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At the Peak I met Patrick and his wife from France driving their customised Land Rover Defender who have kindly offered me a place to stay just outside Paris later in the year.   After chatting about their trip it was time to go down abit…..

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The road down….

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On the way down I met John, an Aussie living in Canada on a Yamaha WR250 (Moto Mavericks), sometimes I could have done with a smaller lighter bike like this and other times like riding in the snow on the Transiberian Highway I’m glad I have the BMW.   If you are reading this thanks mate for the track and road advice and the Tajik money.   I really need to start taking photos of the people I meet……

I got to the bottom of the Valley and stopped for something to eat and a little Bike Maintenance, coming from Australia its not often you get to experience scenery like this, little did I know that this would be just one of many Passes and Valley’s I would experience over the next two days.

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Climbing and descending Mountain Passes one after the other became my work for the rest of the day, this is how some look on the GPS.

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And from my eyes……

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After riding over countless spectacular Mountain Ranges and through Green Valley’s it was time to pack it in for the day.   I found a great campsite at an abandoned Salt Processing Facility, it had its’ own Bay Watch style Life Guard Tower…..

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And all the Salt I could eat for free…..

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IMG_1907The following morning it was back to my day job of being a Mountain Goat….

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More Semi’s coming down the Mountain, I’m not sure where they were going as they were all carrying ReBar (Steel Reinforcement Bar used in Concrete construction), I guess there wasn’t any alternative.

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Some other smaller Trucks to share the Road with.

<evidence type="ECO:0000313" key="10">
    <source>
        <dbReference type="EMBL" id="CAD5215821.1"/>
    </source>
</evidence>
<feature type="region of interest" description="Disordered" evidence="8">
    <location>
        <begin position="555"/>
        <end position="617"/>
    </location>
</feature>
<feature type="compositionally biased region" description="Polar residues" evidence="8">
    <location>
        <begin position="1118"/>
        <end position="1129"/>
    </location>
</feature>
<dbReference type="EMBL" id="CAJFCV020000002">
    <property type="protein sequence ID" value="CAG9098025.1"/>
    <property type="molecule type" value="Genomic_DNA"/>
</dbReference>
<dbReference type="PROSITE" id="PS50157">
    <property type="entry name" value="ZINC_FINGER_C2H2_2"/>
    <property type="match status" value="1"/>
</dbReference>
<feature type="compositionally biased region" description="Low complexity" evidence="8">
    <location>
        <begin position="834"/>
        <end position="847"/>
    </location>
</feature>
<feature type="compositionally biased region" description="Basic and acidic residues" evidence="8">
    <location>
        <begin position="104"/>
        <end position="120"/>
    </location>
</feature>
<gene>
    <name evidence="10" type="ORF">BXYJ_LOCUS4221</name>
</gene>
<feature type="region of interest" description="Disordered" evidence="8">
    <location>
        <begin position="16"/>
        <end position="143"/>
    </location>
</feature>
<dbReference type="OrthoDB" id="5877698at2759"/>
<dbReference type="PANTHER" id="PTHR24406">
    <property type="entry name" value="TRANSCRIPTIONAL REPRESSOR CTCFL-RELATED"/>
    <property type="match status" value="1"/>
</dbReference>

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Horse Blockade…..

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Mountainside Horse Conference…….

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A few dumb Dog’s and even Dumber Owners who think it funny to chase Motorcycles, until one goes under the front wheel, I feel sorry for the Cyclists as I can easily out run the many lose dogs that are common in all of the countries I have visited since South Korea.

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The Gravel Roads wind through the Mountains and through the Valley’s and except for a few trucks there is very little traffic, it is just a stunning part of the world to ride.

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Prime Real Estate just waiting for a new owner…

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Climbing the next Mountain, I had lost count by then…..

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This Pass was nearly 3800 metres and still climbing…..

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At the top was an Ambulance….not sure why or if this was just a coincidence…..

50Then once at the top there was only one way to go….I feel sorry for this Donkey….

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This Excavator was clearing some of the Glacier from the track.

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Which didn’t leave me much room to sneak around between him and a very big drop….

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Throw in slippery mud and it became interesting but in the end was no problem…

56The track descended into the next Valley and there were no more Passes to climb which was disappointing as I was enjoying the views but I needed to get to Osh as it was getting late and find somewhere to stay.

Back to some type of crazy civilisation and I was quickly wishing I was back in the Mountains.

57As I rode through a small Village north of Osh I was pulled over by the Police, this was not the first time but the others had been just a check or to say hello.   I was asked for the usual, Passport, Drivers Licence and Rego papers then one of the Police showed me a very nice picture of me on their Speed Camera apparently doing 64 in a 50 Kilometre Zone.   I hadn’t seen any 50 KPH signs and told him I thought the Villages were 60KPH, in broken English he said “No 50 and you need to pay a fine.   He then showed me a printed page which said 1000 Som for I am assuming the 14 KPH I was over the limit and said, “You must pay”.   I knew what he was after so I played dumb and said “OK I’m sorry,  do I go to the Police Station and Pay?” he looked at his book and said, ” You Pay or I write the fine” and put the Pen near the book but didn’t start writing, he looked at me again.   I asked what the offence was listed above for only 500 Som and he just looked at me so I said “What if I pay that one now and then I don’t need to go to the Police Station?” his eyes lit up and he couldn’t say yes quickly enough, so 500 Som went straight into his pocket for his Retirement Fund and he handed me back my documents and said, “Thankyou, enjoy your day”, I replied “you too”.

What he didn’t know was that I had been legitimately caught doing 14 KPH over the limit and walked away with a fine of only around $9.00 AUD, I kind of like this system of negotiating your speeding fine, it works for me and as I rode out of the Village I had to smile when I saw a 50 KPH sign.

An hour after that I was battling the manic Osh Traffic trying to find the Tes Guest House that John had told me about.

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After going around in circles for a while, down a Pedestrian Path and through some Road Works I found the Guesthouse and settled in with quiet a few other travellers for the next 5 days.